Youth Voice and Power

by Harry on January 8, 2004

The latest issue of the Arizona Law Review is available online, seemingly with no subscription needed. It’s an interdisciplinary issue on Youth, Voice and Power, with several interesting papers, all pretty accessible. Despite the liberationist-sounding title, most of the papers are pretty soberly paternalistic. They’re all worth reading, but the two I learned most from are by Tamar Schapiro and Robert Emery.

Schapiro’s paper is a careful and immensely clever account of why it is that children should not be treated as full moral persons. She treats childhood as a predicament, and children as beings whose wills are unformed and therefore to whom actions are not attributable. She argues that this, Kant-inspired, defense of paternalism toward children is superior to the defense based on a developmental account of childhood, which she thinks is pretty easily countered by the liberationist. Switching gears completely, Emery’s paper is about the role of children’s voices in divorce proceedings. He explains, drawing on a wealth of clinical experience, many of the pitfalls of asking children what they think and what they want in contested divorce, and argues that even many older children are ill-served by courts which look for their input.
Incidentally, my own paper is, I suspect and hope, the only paper in the history of American Law Reviews with a quote from Richmal Crompton. I hope that’s not the only thing distinctive about it (but it may be).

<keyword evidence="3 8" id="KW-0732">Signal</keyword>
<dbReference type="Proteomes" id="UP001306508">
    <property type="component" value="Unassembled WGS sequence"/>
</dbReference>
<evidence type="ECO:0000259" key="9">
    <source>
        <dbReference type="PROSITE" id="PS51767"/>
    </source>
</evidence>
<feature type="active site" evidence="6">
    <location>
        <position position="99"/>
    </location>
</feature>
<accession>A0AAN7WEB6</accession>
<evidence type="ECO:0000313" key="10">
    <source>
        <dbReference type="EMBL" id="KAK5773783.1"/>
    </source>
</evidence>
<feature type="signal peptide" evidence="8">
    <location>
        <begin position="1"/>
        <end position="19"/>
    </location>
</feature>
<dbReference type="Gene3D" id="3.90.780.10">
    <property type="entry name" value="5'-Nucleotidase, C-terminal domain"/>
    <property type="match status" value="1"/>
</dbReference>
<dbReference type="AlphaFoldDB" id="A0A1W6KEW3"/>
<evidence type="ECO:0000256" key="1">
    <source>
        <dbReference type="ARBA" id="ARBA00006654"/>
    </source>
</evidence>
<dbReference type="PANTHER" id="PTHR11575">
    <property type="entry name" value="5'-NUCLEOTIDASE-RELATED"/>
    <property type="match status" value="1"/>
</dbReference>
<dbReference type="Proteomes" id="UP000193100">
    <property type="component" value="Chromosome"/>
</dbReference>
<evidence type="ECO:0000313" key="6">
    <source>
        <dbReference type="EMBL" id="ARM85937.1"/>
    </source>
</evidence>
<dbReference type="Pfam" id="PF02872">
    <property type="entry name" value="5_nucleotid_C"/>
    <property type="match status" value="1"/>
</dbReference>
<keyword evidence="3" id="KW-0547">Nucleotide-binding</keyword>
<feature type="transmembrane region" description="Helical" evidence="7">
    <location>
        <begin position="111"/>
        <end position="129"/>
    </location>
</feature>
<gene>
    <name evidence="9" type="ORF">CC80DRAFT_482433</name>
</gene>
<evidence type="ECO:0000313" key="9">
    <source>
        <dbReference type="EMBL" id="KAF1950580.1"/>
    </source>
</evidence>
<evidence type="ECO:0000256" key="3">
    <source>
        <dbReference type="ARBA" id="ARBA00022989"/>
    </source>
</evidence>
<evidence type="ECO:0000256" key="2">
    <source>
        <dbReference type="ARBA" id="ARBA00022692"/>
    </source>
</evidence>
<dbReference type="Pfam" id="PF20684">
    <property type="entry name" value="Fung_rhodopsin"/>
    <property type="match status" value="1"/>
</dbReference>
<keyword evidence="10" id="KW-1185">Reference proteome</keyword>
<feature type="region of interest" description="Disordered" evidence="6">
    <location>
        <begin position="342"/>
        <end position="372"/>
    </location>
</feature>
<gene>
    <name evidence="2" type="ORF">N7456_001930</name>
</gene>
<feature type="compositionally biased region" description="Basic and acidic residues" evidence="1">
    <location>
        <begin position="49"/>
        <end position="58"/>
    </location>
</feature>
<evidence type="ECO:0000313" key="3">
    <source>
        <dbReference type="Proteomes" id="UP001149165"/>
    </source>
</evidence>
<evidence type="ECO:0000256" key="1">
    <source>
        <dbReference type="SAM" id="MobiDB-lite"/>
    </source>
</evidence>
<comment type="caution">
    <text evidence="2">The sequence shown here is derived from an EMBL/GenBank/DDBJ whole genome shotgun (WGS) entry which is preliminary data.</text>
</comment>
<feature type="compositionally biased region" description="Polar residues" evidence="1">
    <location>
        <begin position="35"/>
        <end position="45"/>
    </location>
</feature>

{ 1 comment }


Invisible Adjunct 01.09.04 at 1:08 pm

I read the Schapiro paper quickly, so I’m almost certainly missing something.

Initial impression: this is a dangerous line of argument. Most adults I know (self included) wouldn’t meet the criteria of attributability most of the time, if ever.

Moreover, at no point have we “liberated” ourselves from “the governance of instinct.” Grant that there is a “species life” dimension to the kind of creatures that we are (which is to say, human animals), children are probably no closer to or farther from that dimension than adults.
What makes human infants and children so dependent on others is precisely the fact that they (which is to say we) are not governed by instinct. Unlike, say, turtles, who hatch themselves and go on their way, humans are born without knowing what to do because almost all of what we do has to be learned.
What children lack, I think, is not reason (many adults lack reason as defined by Schapiro, and that’s not a good enough reason to not treat them as full moral persons), but experience or practical wisdom.

Though it’s difficult to avoid a development telos in thinking about childhood and children, replacing the developmental model with a notion of childhood as liminal state does not strike me as a very satisfactory position. There is no liminal state between nonhuman animal and full adult. We always are just whatever it is that we are (some sort of thinking, reasoning, feeling animal) at every point, from childhood to old age. In legal and moral terms, the challenge is to treat children as full persons and ends in themselves while acknowledging their relative lack of autonomy.

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